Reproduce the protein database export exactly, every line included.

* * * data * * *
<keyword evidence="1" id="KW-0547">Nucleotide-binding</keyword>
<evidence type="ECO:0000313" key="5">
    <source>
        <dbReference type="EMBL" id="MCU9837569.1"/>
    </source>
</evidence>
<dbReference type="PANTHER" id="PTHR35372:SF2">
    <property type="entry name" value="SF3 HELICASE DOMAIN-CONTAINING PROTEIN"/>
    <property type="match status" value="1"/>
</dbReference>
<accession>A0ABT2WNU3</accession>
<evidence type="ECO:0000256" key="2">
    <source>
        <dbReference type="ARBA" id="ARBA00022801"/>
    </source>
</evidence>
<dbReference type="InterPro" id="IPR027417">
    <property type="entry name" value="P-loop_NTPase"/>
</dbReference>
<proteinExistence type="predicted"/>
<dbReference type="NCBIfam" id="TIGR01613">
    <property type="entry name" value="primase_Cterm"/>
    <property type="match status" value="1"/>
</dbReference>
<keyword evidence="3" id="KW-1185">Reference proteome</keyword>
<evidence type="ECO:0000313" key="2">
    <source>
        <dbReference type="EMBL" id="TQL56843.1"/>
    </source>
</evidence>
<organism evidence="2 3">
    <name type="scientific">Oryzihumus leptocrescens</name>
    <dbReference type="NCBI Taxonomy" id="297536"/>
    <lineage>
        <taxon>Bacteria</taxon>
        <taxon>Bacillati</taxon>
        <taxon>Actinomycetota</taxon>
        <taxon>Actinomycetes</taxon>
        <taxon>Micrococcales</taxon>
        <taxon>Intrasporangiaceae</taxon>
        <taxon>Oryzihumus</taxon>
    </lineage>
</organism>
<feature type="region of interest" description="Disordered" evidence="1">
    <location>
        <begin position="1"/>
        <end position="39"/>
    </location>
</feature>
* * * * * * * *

<keyword evidence="1" id="KW-0547">Nucleotide-binding</keyword>
<evidence type="ECO:0000313" key="5">
    <source>
        <dbReference type="EMBL" id="MCU9837569.1"/>
    </source>
</evidence>
<dbReference type="PANTHER" id="PTHR35372:SF2">
    <property type="entry name" value="SF3 HELICASE DOMAIN-CONTAINING PROTEIN"/>
    <property type="match status" value="1"/>
</dbReference>
<accession>A0ABT2WNU3</accession>
<evidence type="ECO:0000256" key="2">
    <source>
        <dbReference type="ARBA" id="ARBA00022801"/>
    </source>
</evidence>
<dbReference type="InterPro" id="IPR027417">
    <property type="entry name" value="P-loop_NTPase"/>
</dbReference>
<proteinExistence type="predicted"/>
<dbReference type="NCBIfam" id="TIGR01613">
    <property type="entry name" value="primase_Cterm"/>
    <property type="match status" value="1"/>
</dbReference>
<keyword evidence="3" id="KW-1185">Reference proteome</keyword>
<evidence type="ECO:0000313" key="2">
    <source>
        <dbReference type="EMBL" id="TQL56843.1"/>
    </source>
</evidence>
<organism evidence="2 3">
    <name type="scientific">Oryzihumus leptocrescens</name>
    <dbReference type="NCBI Taxonomy" id="297536"/>
    <lineage>
        <taxon>Bacteria</taxon>
        <taxon>Bacillati</taxon>
        <taxon>Actinomycetota</taxon>
        <taxon>Actinomycetes</taxon>
        <taxon>Micrococcales</taxon>
        <taxon>Intrasporangiaceae</taxon>
        <taxon>Oryzihumus</taxon>
    </lineage>
</organism>
<feature type="region of interest" description="Disordered" evidence="1">
    <location>
        <begin position="1"/>
        <end position="39"/>
    </location>
</feature>